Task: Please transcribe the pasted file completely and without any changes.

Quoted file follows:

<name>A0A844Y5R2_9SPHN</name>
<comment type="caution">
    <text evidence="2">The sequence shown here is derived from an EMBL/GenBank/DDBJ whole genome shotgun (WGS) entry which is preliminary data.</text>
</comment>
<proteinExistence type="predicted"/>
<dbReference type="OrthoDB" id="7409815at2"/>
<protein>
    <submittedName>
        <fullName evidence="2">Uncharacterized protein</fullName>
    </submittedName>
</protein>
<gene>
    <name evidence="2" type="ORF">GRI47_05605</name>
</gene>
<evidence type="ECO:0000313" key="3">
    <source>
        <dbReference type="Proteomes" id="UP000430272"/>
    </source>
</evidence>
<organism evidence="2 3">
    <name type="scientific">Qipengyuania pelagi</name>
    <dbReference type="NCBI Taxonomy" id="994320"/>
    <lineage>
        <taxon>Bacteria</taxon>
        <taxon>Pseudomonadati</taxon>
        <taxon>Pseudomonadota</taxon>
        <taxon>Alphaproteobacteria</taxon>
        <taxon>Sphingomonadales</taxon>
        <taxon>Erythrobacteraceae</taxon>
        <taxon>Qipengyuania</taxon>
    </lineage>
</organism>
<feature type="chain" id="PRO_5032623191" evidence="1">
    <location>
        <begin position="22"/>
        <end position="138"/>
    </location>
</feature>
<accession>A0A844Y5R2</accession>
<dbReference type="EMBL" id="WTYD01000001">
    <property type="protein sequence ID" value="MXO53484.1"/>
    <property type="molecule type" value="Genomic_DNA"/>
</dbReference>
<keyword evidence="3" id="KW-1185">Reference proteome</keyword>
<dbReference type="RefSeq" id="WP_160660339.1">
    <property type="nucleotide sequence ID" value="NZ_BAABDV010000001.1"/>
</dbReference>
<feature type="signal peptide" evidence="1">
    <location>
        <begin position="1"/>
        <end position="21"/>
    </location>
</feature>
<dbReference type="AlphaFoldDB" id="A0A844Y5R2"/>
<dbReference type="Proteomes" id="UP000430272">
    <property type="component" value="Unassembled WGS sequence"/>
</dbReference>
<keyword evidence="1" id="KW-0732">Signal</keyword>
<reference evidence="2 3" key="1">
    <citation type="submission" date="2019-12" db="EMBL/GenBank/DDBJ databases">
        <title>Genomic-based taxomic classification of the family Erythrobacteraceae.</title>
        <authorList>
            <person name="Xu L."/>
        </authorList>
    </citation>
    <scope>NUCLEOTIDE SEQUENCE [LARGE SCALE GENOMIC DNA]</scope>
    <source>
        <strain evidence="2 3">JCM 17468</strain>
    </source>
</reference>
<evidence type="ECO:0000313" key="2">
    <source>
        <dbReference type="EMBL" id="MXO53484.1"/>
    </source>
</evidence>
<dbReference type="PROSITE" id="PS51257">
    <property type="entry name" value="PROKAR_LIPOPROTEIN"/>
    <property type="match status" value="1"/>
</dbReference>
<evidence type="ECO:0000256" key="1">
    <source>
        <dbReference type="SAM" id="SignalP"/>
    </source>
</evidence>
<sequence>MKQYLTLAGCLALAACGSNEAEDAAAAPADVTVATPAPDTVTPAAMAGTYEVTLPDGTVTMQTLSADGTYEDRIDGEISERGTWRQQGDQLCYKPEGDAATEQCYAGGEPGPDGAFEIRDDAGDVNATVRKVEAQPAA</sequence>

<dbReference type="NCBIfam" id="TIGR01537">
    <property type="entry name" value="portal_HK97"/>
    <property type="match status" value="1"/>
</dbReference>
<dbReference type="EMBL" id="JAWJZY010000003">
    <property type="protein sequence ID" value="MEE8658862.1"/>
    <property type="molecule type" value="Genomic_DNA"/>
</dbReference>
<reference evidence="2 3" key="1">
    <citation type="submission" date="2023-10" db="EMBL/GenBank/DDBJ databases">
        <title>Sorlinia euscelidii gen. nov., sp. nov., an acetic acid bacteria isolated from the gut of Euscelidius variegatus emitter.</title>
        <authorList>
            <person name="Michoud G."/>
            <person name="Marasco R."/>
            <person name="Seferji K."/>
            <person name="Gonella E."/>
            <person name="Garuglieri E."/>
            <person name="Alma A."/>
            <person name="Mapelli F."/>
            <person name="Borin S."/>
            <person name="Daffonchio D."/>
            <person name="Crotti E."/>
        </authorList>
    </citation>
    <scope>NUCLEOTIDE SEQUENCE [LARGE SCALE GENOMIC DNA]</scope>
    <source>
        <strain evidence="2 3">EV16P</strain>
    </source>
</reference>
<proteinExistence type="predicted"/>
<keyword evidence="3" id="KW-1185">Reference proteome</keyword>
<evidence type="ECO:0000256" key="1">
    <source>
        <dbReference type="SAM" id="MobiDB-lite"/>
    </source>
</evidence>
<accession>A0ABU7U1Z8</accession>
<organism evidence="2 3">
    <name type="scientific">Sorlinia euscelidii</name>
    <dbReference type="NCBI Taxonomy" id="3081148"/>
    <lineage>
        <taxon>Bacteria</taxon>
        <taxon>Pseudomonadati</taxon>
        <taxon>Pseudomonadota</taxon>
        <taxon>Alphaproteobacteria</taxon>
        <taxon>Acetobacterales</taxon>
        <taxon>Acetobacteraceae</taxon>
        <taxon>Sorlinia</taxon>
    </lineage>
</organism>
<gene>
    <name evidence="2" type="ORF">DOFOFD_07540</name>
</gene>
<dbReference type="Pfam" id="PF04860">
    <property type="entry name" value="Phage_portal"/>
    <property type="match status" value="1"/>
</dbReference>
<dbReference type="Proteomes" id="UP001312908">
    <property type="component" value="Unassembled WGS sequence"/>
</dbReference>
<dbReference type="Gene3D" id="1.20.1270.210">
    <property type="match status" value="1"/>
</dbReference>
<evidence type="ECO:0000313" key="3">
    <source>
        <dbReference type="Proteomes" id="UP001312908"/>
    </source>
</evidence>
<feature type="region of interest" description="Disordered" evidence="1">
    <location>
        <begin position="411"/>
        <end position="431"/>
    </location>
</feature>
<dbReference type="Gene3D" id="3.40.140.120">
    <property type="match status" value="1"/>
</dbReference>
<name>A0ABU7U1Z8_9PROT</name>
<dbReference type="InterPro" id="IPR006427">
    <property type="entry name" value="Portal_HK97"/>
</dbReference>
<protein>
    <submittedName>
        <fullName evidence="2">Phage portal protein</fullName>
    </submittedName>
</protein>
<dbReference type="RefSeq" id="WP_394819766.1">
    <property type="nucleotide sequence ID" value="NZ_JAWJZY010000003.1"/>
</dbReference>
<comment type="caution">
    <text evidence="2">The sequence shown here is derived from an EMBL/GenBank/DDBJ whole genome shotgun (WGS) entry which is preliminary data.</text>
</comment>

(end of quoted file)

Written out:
<name>A0A844Y5R2_9SPHN</name>
<comment type="caution">
    <text evidence="2">The sequence shown here is derived from an EMBL/GenBank/DDBJ whole genome shotgun (WGS) entry which is preliminary data.</text>
</comment>
<proteinExistence type="predicted"/>
<dbReference type="OrthoDB" id="7409815at2"/>
<protein>
    <submittedName>
        <fullName evidence="2">Uncharacterized protein</fullName>
    </submittedName>
</protein>
<gene>
    <name evidence="2" type="ORF">GRI47_05605</name>
</gene>
<evidence type="ECO:0000313" key="3">
    <source>
        <dbReference type="Proteomes" id="UP000430272"/>
    </source>
</evidence>
<organism evidence="2 3">
    <name type="scientific">Qipengyuania pelagi</name>
    <dbReference type="NCBI Taxonomy" id="994320"/>
    <lineage>
        <taxon>Bacteria</taxon>
        <taxon>Pseudomonadati</taxon>
        <taxon>Pseudomonadota</taxon>
        <taxon>Alphaproteobacteria</taxon>
        <taxon>Sphingomonadales</taxon>
        <taxon>Erythrobacteraceae</taxon>
        <taxon>Qipengyuania</taxon>
    </lineage>
</organism>
<feature type="chain" id="PRO_5032623191" evidence="1">
    <location>
        <begin position="22"/>
        <end position="138"/>
    </location>
</feature>
<accession>A0A844Y5R2</accession>
<dbReference type="EMBL" id="WTYD01000001">
    <property type="protein sequence ID" value="MXO53484.1"/>
    <property type="molecule type" value="Genomic_DNA"/>
</dbReference>
<keyword evidence="3" id="KW-1185">Reference proteome</keyword>
<dbReference type="RefSeq" id="WP_160660339.1">
    <property type="nucleotide sequence ID" value="NZ_BAABDV010000001.1"/>
</dbReference>
<feature type="signal peptide" evidence="1">
    <location>
        <begin position="1"/>
        <end position="21"/>
    </location>
</feature>
<dbReference type="AlphaFoldDB" id="A0A844Y5R2"/>
<dbReference type="Proteomes" id="UP000430272">
    <property type="component" value="Unassembled WGS sequence"/>
</dbReference>
<keyword evidence="1" id="KW-0732">Signal</keyword>
<reference evidence="2 3" key="1">
    <citation type="submission" date="2019-12" db="EMBL/GenBank/DDBJ databases">
        <title>Genomic-based taxomic classification of the family Erythrobacteraceae.</title>
        <authorList>
            <person name="Xu L."/>
        </authorList>
    </citation>
    <scope>NUCLEOTIDE SEQUENCE [LARGE SCALE GENOMIC DNA]</scope>
    <source>
        <strain evidence="2 3">JCM 17468</strain>
    </source>
</reference>
<evidence type="ECO:0000313" key="2">
    <source>
        <dbReference type="EMBL" id="MXO53484.1"/>
    </source>
</evidence>
<dbReference type="PROSITE" id="PS51257">
    <property type="entry name" value="PROKAR_LIPOPROTEIN"/>
    <property type="match status" value="1"/>
</dbReference>
<evidence type="ECO:0000256" key="1">
    <source>
        <dbReference type="SAM" id="SignalP"/>
    </source>
</evidence>
<sequence>MKQYLTLAGCLALAACGSNEAEDAAAAPADVTVATPAPDTVTPAAMAGTYEVTLPDGTVTMQTLSADGTYEDRIDGEISERGTWRQQGDQLCYKPEGDAATEQCYAGGEPGPDGAFEIRDDAGDVNATVRKVEAQPAA</sequence>

<dbReference type="NCBIfam" id="TIGR01537">
    <property type="entry name" value="portal_HK97"/>
    <property type="match status" value="1"/>
</dbReference>
<dbReference type="EMBL" id="JAWJZY010000003">
    <property type="protein sequence ID" value="MEE8658862.1"/>
    <property type="molecule type" value="Genomic_DNA"/>
</dbReference>
<reference evidence="2 3" key="1">
    <citation type="submission" date="2023-10" db="EMBL/GenBank/DDBJ databases">
        <title>Sorlinia euscelidii gen. nov., sp. nov., an acetic acid bacteria isolated from the gut of Euscelidius variegatus emitter.</title>
        <authorList>
            <person name="Michoud G."/>
            <person name="Marasco R."/>
            <person name="Seferji K."/>
            <person name="Gonella E."/>
            <person name="Garuglieri E."/>
            <person name="Alma A."/>
            <person name="Mapelli F."/>
            <person name="Borin S."/>
            <person name="Daffonchio D."/>
            <person name="Crotti E."/>
        </authorList>
    </citation>
    <scope>NUCLEOTIDE SEQUENCE [LARGE SCALE GENOMIC DNA]</scope>
    <source>
        <strain evidence="2 3">EV16P</strain>
    </source>
</reference>
<proteinExistence type="predicted"/>
<keyword evidence="3" id="KW-1185">Reference proteome</keyword>
<evidence type="ECO:0000256" key="1">
    <source>
        <dbReference type="SAM" id="MobiDB-lite"/>
    </source>
</evidence>
<accession>A0ABU7U1Z8</accession>
<organism evidence="2 3">
    <name type="scientific">Sorlinia euscelidii</name>
    <dbReference type="NCBI Taxonomy" id="3081148"/>
    <lineage>
        <taxon>Bacteria</taxon>
        <taxon>Pseudomonadati</taxon>
        <taxon>Pseudomonadota</taxon>
        <taxon>Alphaproteobacteria</taxon>
        <taxon>Acetobacterales</taxon>
        <taxon>Acetobacteraceae</taxon>
        <taxon>Sorlinia</taxon>
    </lineage>
</organism>
<gene>
    <name evidence="2" type="ORF">DOFOFD_07540</name>
</gene>
<dbReference type="Pfam" id="PF04860">
    <property type="entry name" value="Phage_portal"/>
    <property type="match status" value="1"/>
</dbReference>
<dbReference type="Proteomes" id="UP001312908">
    <property type="component" value="Unassembled WGS sequence"/>
</dbReference>
<dbReference type="Gene3D" id="1.20.1270.210">
    <property type="match status" value="1"/>
</dbReference>
<evidence type="ECO:0000313" key="3">
    <source>
        <dbReference type="Proteomes" id="UP001312908"/>
    </source>
</evidence>
<feature type="region of interest" description="Disordered" evidence="1">
    <location>
        <begin position="411"/>
        <end position="431"/>
    </location>
</feature>
<dbReference type="Gene3D" id="3.40.140.120">
    <property type="match status" value="1"/>
</dbReference>
<name>A0ABU7U1Z8_9PROT</name>
<dbReference type="InterPro" id="IPR006427">
    <property type="entry name" value="Portal_HK97"/>
</dbReference>
<protein>
    <submittedName>
        <fullName evidence="2">Phage portal protein</fullName>
    </submittedName>
</protein>
<dbReference type="RefSeq" id="WP_394819766.1">
    <property type="nucleotide sequence ID" value="NZ_JAWJZY010000003.1"/>
</dbReference>
<comment type="caution">
    <text evidence="2">The sequence shown here is derived from an EMBL/GenBank/DDBJ whole genome shotgun (WGS) entry which is preliminary data.</text>
</comment>